• Failure to respond properly to a statutory demand served on a debtor company can lead to the company being wound up or 
  • Failure to correctly issue, serve, and progress a statutory demand by a creditor can lead to the creditors statutory demand being set-aside and substantial costs being ordered against them.

Due to recent legislative changes as detailed earlier, debtor company’s will have a longer time to satisfy statutory demands that usual. The impact of these changes is unknown however one of the outcomes might be creditors look to other ‘tools’ when dealing with a party they believe is likely insolvent.

  1. Coronavirus Economic Response Package Omnibus Act 2020, s1669
  2. Ibid
  3. Coronavirus Economic Response Package Omnibus Act 2020, ‘2 Commencement’
  4. Corporations Act 2001 (Cth), s459C(2)(a)
  5. Corporations Act 2001 (Cth), s459P
  6. Ibid, s459H(1)(a)
  7. Ibid, s459H(1)(b)
  8. Ibid, s459J(1)(a)
  9. Ibid, s459J(1)(b)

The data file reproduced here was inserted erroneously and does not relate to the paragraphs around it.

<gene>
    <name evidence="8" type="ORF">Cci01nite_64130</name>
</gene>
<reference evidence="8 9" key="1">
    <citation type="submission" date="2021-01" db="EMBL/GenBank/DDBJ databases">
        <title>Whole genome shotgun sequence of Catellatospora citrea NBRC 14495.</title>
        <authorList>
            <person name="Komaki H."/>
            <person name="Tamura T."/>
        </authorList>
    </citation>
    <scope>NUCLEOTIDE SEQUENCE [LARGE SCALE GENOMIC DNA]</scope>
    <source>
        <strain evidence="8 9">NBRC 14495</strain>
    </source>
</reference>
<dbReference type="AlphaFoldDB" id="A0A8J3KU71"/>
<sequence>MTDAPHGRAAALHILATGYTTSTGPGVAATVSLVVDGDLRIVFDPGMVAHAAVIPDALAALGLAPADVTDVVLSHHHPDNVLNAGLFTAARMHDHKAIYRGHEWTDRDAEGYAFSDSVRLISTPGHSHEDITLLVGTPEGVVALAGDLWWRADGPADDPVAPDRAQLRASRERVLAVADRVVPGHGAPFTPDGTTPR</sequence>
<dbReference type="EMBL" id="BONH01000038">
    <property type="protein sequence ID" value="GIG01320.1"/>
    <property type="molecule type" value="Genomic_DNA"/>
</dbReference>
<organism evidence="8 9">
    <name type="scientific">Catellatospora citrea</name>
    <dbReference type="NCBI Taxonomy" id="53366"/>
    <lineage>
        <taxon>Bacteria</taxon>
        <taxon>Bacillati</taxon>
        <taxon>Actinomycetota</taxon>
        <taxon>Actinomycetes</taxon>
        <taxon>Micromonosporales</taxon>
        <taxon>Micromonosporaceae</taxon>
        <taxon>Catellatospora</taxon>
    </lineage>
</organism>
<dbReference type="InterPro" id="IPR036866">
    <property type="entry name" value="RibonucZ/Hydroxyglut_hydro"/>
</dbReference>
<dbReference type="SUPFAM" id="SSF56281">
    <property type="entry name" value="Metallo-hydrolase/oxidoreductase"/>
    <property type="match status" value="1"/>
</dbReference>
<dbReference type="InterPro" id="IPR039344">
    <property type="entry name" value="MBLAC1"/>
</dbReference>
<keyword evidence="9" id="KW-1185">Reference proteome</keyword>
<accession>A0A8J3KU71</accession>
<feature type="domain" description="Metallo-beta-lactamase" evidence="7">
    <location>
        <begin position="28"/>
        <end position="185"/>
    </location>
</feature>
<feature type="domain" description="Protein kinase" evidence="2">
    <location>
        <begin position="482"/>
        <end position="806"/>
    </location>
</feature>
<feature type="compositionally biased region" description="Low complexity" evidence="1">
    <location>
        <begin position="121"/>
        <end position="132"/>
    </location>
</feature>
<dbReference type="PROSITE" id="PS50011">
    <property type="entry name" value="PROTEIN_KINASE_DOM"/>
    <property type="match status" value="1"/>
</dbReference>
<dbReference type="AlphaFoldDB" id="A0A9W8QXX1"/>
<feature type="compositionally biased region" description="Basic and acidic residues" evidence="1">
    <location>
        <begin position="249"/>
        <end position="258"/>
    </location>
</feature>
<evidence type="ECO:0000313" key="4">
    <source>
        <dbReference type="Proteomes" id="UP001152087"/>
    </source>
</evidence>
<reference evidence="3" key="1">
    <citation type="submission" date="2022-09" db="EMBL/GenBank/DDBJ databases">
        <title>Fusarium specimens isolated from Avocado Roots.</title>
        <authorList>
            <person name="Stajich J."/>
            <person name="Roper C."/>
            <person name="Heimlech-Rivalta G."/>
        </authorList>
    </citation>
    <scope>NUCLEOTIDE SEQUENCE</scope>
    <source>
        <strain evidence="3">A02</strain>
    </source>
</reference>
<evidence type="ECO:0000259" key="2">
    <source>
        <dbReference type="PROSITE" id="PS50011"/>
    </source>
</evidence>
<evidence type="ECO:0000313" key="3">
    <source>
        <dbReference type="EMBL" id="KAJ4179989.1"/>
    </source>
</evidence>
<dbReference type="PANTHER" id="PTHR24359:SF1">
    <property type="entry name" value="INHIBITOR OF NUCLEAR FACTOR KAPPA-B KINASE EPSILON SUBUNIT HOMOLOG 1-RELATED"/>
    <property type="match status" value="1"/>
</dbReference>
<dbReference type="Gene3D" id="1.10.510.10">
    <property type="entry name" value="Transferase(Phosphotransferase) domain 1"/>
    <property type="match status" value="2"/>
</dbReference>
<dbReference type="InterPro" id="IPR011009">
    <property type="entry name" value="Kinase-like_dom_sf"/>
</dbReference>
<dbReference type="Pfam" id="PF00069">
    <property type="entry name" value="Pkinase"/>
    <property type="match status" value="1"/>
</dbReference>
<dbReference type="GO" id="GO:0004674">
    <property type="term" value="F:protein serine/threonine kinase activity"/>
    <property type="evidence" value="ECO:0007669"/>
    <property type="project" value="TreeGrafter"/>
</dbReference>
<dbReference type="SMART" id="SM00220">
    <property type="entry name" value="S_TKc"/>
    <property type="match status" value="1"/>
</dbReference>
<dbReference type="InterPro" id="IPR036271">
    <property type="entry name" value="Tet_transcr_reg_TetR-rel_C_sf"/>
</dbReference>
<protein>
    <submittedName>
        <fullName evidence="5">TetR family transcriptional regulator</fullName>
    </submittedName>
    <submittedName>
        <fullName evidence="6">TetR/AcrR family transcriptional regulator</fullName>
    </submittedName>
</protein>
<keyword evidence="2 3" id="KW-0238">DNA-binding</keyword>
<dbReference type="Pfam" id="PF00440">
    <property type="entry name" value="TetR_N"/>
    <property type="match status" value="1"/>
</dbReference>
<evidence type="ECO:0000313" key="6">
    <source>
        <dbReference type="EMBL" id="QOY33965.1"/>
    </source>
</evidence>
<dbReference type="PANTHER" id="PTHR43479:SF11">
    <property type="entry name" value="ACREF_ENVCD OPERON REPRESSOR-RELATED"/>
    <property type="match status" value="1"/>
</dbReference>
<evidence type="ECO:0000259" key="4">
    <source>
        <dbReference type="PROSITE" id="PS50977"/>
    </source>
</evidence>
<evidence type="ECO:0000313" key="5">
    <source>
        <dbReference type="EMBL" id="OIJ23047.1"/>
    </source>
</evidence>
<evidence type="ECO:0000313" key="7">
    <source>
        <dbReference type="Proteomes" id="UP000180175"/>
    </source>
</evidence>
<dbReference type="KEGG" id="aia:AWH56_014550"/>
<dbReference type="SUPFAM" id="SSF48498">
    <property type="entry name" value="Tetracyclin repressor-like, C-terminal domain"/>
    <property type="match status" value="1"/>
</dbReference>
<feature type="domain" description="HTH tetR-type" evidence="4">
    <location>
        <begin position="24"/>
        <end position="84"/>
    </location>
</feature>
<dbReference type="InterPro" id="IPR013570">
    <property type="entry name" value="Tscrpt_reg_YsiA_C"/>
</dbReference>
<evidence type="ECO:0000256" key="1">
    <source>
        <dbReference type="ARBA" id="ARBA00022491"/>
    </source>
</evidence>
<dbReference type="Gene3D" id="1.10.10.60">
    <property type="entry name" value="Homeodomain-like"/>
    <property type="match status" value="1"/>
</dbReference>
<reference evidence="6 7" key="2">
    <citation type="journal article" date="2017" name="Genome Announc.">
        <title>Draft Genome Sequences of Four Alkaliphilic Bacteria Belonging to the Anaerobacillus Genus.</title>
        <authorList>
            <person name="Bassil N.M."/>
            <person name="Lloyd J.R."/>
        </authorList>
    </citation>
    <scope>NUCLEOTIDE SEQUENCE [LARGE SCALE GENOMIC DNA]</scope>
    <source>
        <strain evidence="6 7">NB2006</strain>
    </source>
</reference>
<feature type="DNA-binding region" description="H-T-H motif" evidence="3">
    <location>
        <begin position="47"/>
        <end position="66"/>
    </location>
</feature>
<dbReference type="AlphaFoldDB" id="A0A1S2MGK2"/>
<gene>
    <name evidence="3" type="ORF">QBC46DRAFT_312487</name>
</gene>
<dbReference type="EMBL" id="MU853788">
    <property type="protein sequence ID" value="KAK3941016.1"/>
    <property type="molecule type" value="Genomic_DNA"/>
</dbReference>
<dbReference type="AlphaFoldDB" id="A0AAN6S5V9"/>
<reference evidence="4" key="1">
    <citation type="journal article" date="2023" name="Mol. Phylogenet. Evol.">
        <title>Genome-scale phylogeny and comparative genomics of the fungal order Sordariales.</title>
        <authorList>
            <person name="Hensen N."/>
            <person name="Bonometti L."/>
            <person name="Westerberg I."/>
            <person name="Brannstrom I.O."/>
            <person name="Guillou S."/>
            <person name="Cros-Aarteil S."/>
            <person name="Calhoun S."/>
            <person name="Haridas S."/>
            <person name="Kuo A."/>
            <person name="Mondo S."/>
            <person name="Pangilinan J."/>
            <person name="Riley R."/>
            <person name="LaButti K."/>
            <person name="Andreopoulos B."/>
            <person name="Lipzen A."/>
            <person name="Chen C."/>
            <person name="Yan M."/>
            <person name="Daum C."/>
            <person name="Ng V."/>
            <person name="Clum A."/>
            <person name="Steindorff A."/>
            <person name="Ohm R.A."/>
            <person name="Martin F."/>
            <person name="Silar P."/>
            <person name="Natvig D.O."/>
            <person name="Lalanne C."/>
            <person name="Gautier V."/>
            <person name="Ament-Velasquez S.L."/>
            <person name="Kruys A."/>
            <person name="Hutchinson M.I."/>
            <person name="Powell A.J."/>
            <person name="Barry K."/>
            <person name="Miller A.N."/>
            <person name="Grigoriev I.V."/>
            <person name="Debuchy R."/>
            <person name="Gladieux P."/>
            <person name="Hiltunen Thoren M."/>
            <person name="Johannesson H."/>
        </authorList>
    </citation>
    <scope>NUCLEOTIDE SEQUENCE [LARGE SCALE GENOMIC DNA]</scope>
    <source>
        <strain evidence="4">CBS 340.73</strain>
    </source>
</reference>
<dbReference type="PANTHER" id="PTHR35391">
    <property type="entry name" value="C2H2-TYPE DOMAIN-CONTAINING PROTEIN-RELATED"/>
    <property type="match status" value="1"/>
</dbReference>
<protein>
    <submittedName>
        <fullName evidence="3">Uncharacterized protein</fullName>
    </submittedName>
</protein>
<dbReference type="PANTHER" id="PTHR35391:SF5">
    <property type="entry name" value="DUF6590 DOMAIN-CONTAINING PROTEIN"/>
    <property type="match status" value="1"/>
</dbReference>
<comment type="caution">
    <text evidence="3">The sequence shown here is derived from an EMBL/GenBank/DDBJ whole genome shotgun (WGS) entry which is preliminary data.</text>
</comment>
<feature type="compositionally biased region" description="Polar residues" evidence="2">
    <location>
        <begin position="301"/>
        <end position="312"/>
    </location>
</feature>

10. Poonan Pty Ltd v Deputy Commissioner of Taxation [1999] NSWSC 1121; Muller and McIntosh (as joint and several liq of Arafura Equities Pty Ltd (in liq) v Academic Systems Pty Ltd QCA 218.
  11. Moutere Pty Ltd v Deputy Commissioner of Taxation [2000] NSWSC 379
  12. Equipped Constructions Pty Ltd v Form Architects Pty Ltd [2006] NSWSC 500
  13. Corporations Act 2001, s109X
  14. Deputy Commissioner of Taxation v ABW Design & Construction Pty Ltd [2012] FCA 346
  15. Mills Oakley (a partnership) v Asset HQ Australia Pty Ltd [2019] VSC 98
  16. Acts Interpretation Act 1901 (Cth), s28A
  17. FVerimark Pty Ltd v Passiontree Velvet Pty Ltd [2019] NSW SC 455
  18. Spencer Constructions Pty Ltd v G & M Aldridge Pty Ltd [1997] FCA 681
  19. Scanhill Pty Ltd v Century 21 Australia Pty Ltd [1993] FCA 618
  20. Chadwick Industries (South Coast) Pty Ltd v Condensing Vaporisers Pty Ltd (1994) 13 ACSR 37
  21. CGI Information Systems v Apra Consulting Pty Ltd [2003] NSWSC 728
  22. John Holland Construction Engineering Pty Ltd v Kilpatrick Green Pty Ltd (1994) 14 ACSR 250.

Shane Roberts can be contacted on (07) 3235 0103 or by email at Sam Marsh can be contacted on (07) 3235 0100 or by email at